After Not Standing for the Pledge, Atheist Student Told He Should “Move to a Different Country” April 17, 2016

After Not Standing for the Pledge, Atheist Student Told He Should “Move to a Different Country”

I’ve heard of students being told they had to stand for the Pledge of Allegiance even though they legally don’t have to.

But I’ve rarely seen the adults at a school flip out over the issue as much as they did this week at Acadiana High School in Louisiana.

The American Humanist Association’s Appignani Humanist Legal Center sent a letter to Superintendent Donald Aguillard detailing the unbelievable things junior Raymond Smith had to deal with.


The student in question, for personal and religious reasons, does not wish to participate in the Pledge exercise in any manner. On Monday, April 11, he tried to remain seated during the recitation, but says he was intimidated into standing by his teacher, Mr. Romero, who reportedly used an expletive, yelling at the student and calling him “f—ing disrespectful.” The following day the student decided that he would try to find the strength to abide by his principles despite whatever bullying the teacher might inflict upon him. When he remained seated, the teacher took him out into the hall and lectured him about soldiers dying (apparently suggesting that opting out of the Pledge was somehow an insult to the military — an interpretation that is, of course, the subjective opinion of the teacher). The teacher then improperly demanded to know why the student wished to sit out, to which the student — who remained respectful at all times — replied that the exercise posed a religious conflict. The teacher was dismissive, saying there was no religious conflict, and warned that the student would be “taken to the office” if he continued to opt out. Then today, April 13, before the Pledge was even recited, Mr. Romero reportedly took the student out to the hall and again badgered the student for wishing to not participate in the exercise, telling the student he should move to a different country. The student tried to end the conversation several times, but the teacher would not allow it. Mr. Romero said the student would be written up each day if he didn’t participate, adding that he (the teacher) had the support of administration on the issue. He then sent the student to the office.

The student’s nightmare did not end there. This horrific treatment — of a young man who wishes nothing but to opt out of a voluntary exercise — was compounded when the student went to the office, where he was told (incorrectly) that federal law “has no say” on the matter and that Mr. Romero has the right to set his own rules regarding Pledge participation. He was then told that he would be required to take his class in the guidance office if he refused to participate in the morning exercise. The student tried to explain himself but was told that he was being “disrespectful.” He was then asked whether he had been allowed to opt out of the exercise at his last school, to which he said yes. He was then told, in what he reports was a very rude and unprofessional manner, that he “should have stayed at ECA where you can do what you want.”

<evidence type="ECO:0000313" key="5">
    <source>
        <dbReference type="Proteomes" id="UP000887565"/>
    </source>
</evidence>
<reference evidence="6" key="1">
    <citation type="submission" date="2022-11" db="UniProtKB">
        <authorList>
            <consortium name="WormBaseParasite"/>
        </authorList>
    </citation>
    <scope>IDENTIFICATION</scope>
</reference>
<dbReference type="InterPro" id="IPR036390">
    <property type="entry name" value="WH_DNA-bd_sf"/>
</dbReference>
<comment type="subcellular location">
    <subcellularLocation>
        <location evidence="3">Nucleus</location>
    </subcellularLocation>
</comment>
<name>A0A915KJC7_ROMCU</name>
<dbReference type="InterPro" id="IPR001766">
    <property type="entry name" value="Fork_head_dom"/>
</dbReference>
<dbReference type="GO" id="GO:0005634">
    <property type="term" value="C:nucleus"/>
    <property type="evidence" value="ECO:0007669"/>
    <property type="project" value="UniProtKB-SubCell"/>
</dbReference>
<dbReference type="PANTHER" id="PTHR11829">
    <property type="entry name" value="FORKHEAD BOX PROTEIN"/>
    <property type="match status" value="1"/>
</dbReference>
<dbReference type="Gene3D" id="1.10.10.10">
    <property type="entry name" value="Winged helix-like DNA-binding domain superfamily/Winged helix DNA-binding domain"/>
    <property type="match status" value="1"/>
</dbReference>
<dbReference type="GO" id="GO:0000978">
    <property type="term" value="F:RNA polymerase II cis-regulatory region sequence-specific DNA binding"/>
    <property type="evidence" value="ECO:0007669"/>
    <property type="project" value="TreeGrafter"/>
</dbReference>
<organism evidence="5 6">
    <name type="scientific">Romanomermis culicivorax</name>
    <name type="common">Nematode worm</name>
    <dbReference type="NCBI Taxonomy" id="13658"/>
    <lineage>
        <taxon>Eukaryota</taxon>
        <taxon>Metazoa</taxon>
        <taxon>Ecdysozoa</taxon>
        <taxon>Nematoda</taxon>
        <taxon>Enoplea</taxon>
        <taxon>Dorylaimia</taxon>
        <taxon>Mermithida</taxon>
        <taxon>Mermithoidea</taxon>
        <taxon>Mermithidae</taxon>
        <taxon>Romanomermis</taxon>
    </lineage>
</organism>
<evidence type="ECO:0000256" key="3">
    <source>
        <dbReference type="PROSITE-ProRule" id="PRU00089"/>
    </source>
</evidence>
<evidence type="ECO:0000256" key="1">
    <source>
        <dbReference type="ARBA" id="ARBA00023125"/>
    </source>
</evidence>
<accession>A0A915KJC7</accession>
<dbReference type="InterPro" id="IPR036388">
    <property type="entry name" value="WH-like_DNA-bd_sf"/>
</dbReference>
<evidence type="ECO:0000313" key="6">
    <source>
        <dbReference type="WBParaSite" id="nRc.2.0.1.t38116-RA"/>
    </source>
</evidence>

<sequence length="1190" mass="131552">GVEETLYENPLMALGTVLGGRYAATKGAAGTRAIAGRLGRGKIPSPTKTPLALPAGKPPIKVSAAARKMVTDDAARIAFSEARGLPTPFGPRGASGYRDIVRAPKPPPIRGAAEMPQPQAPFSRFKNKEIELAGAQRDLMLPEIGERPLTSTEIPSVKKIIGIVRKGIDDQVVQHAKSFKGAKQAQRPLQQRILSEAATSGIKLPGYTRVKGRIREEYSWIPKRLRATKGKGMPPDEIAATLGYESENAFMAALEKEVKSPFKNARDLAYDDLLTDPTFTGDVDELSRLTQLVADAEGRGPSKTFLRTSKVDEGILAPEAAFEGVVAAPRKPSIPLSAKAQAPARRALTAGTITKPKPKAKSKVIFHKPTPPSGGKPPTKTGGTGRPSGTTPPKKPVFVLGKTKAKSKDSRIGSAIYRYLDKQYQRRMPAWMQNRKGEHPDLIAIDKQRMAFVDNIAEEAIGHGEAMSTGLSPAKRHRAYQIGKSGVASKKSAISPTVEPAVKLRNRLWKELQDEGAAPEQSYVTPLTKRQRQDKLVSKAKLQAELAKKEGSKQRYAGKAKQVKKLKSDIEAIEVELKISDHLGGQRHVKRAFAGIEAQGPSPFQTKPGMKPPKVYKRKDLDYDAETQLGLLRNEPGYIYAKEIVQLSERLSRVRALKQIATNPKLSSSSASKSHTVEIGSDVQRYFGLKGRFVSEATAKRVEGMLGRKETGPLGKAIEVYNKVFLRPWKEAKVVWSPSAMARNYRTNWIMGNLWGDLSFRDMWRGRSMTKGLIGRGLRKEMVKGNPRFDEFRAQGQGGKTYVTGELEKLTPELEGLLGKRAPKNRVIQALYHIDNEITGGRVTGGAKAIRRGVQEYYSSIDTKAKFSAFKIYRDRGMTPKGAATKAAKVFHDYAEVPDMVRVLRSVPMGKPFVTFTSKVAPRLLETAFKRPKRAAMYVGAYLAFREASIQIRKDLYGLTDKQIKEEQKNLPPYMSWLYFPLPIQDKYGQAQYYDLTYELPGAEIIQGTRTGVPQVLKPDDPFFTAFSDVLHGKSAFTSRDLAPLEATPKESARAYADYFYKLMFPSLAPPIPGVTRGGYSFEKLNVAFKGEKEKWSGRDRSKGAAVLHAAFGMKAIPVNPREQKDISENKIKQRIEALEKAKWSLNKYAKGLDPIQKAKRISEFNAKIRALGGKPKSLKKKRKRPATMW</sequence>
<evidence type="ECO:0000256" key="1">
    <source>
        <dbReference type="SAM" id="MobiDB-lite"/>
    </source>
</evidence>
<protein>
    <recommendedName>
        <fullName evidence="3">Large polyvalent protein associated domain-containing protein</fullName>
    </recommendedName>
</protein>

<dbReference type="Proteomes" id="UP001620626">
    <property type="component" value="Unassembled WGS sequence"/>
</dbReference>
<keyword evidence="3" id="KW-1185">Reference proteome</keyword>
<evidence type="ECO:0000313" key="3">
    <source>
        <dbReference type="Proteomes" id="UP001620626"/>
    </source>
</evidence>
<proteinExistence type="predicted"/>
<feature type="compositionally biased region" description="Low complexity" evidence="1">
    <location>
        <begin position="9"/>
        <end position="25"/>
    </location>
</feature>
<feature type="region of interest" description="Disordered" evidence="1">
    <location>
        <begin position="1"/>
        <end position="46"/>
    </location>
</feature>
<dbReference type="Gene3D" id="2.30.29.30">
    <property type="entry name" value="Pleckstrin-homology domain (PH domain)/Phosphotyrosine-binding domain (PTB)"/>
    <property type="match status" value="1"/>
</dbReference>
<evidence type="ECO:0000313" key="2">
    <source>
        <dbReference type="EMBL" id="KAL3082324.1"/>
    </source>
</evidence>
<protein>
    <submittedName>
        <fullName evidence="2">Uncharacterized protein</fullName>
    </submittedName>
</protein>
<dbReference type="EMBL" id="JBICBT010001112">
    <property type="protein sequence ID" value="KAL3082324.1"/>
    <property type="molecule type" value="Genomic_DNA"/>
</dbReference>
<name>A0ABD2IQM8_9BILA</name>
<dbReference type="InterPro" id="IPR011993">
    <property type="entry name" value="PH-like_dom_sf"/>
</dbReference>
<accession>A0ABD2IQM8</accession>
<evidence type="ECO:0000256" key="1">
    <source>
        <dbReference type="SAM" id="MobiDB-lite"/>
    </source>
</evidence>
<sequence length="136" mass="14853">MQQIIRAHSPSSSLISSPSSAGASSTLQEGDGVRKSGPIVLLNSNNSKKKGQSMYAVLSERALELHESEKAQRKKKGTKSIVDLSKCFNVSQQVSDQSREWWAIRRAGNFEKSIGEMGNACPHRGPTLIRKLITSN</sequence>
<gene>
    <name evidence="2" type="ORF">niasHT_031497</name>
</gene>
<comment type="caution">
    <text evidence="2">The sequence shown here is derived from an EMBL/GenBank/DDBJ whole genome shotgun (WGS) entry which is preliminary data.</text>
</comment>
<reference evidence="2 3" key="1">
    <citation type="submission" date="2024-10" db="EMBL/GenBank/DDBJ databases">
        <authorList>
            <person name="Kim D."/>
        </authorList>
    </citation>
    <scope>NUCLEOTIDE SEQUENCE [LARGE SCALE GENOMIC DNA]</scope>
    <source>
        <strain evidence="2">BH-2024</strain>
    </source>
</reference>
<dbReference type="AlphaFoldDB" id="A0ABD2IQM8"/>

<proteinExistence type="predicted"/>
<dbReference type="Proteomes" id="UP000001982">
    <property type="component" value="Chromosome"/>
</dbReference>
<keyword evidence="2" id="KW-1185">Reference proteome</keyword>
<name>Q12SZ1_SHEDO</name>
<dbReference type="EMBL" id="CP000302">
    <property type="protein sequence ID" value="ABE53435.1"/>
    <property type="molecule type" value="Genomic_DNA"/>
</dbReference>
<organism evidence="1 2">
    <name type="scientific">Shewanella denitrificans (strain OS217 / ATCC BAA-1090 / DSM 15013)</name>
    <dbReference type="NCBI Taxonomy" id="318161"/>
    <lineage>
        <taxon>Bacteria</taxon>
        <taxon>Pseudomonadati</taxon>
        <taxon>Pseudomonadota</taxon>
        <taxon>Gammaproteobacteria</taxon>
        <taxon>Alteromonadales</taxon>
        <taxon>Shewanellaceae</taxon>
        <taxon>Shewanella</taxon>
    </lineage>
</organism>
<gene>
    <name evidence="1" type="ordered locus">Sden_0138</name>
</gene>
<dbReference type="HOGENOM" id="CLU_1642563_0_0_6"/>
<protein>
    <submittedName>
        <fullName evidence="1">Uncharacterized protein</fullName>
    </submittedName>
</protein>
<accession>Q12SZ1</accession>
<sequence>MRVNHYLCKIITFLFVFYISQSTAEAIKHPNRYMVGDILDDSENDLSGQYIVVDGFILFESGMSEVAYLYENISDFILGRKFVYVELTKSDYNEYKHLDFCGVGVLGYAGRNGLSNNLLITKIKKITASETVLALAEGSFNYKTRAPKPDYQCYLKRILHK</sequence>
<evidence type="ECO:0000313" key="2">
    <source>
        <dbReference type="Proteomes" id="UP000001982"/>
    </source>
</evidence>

My goodness… how many incompetent, ignorant people work at this school?

The fact is no one has to say the Pledge. No one has to stand for the Pledge, either. And refusing to participate in the mindless ritual doesn’t make you unpatriotic or a bad student.

The teenager in question here knew all of that. The people who were in charge of educating him didn’t.

Neither does the school board, apparently. Their official Pledge policy is unconstitutional to begin with:

… Throughout the playing (singing) of the National Anthem and/or the recitation of the Pledge of Allegiance to the Flag, all students shall stand at respectful attention. During recitation of the “pledge,” each student shall place his/her right hand over his/her heart.

If a student, due to a conscientiously and sincerely held religious belief, feels entitled to an exemption to the requirement to recite the pledge, such student shall still be required to stand.

Everything in bold is illegal. The district can’t force students to do any of those things.

The letter from the AHA may have had its intended effect, though, because District officials say they’ll be taking another look at that policy:

Superintendent Donald Aguillard said he and his staff have reviewed the letter, take the concerns seriously and are taking steps to address them.

Aguillard added that Acadiana High Principal David LeJeune took immediate action upon learning of the concerns.

“We are going to be working with our attorneys to make some changes to that particular policy,” Aguillard said.

The policy will be reviewed by the Lafayette Parish School Board in May.

“The Lafayette Parish School Board’s continuing educational mission includes ensuring that the rights of all students and staff throughout the school system are respected and upheld,” the district said in a news release.

I’d still like to know how that teacher and main office administrator are going to be reprimanded.

In any case, kudos to Smith for doing everything right. He knew the law. He knew to contact the AHA with his concerns. And he deserves a ton of credit for going public with his story, too. I hope he doesn’t have to deal with any repercussions or backlash as a result of all this.

(Screenshot via KATC. Thanks to Scott for the link)

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